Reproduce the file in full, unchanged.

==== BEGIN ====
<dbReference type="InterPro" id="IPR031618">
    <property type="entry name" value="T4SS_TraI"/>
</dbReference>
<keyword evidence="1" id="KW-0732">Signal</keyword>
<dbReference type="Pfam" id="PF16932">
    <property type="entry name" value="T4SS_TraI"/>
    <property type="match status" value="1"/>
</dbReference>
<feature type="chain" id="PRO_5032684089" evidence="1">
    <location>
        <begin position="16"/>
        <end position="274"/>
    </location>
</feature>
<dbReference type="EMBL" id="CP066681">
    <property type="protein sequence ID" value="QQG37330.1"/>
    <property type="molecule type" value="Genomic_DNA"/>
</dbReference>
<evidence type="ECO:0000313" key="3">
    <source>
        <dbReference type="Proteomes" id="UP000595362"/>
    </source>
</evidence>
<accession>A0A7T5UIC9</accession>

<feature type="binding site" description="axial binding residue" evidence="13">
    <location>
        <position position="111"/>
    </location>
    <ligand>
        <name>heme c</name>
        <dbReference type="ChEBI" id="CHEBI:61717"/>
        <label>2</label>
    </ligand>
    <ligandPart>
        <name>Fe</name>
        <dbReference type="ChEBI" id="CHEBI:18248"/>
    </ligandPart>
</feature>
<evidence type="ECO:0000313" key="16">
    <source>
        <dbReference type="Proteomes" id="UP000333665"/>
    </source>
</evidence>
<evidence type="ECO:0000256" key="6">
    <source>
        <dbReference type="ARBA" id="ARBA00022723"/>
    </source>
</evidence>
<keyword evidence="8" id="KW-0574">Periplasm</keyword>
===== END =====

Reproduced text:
<dbReference type="InterPro" id="IPR031618">
    <property type="entry name" value="T4SS_TraI"/>
</dbReference>
<keyword evidence="1" id="KW-0732">Signal</keyword>
<dbReference type="Pfam" id="PF16932">
    <property type="entry name" value="T4SS_TraI"/>
    <property type="match status" value="1"/>
</dbReference>
<feature type="chain" id="PRO_5032684089" evidence="1">
    <location>
        <begin position="16"/>
        <end position="274"/>
    </location>
</feature>
<dbReference type="EMBL" id="CP066681">
    <property type="protein sequence ID" value="QQG37330.1"/>
    <property type="molecule type" value="Genomic_DNA"/>
</dbReference>
<evidence type="ECO:0000313" key="3">
    <source>
        <dbReference type="Proteomes" id="UP000595362"/>
    </source>
</evidence>
<accession>A0A7T5UIC9</accession>

<feature type="binding site" description="axial binding residue" evidence="13">
    <location>
        <position position="111"/>
    </location>
    <ligand>
        <name>heme c</name>
        <dbReference type="ChEBI" id="CHEBI:61717"/>
        <label>2</label>
    </ligand>
    <ligandPart>
        <name>Fe</name>
        <dbReference type="ChEBI" id="CHEBI:18248"/>
    </ligandPart>
</feature>
<evidence type="ECO:0000313" key="16">
    <source>
        <dbReference type="Proteomes" id="UP000333665"/>
    </source>
</evidence>
<evidence type="ECO:0000256" key="6">
    <source>
        <dbReference type="ARBA" id="ARBA00022723"/>
    </source>
</evidence>
<keyword evidence="8" id="KW-0574">Periplasm</keyword>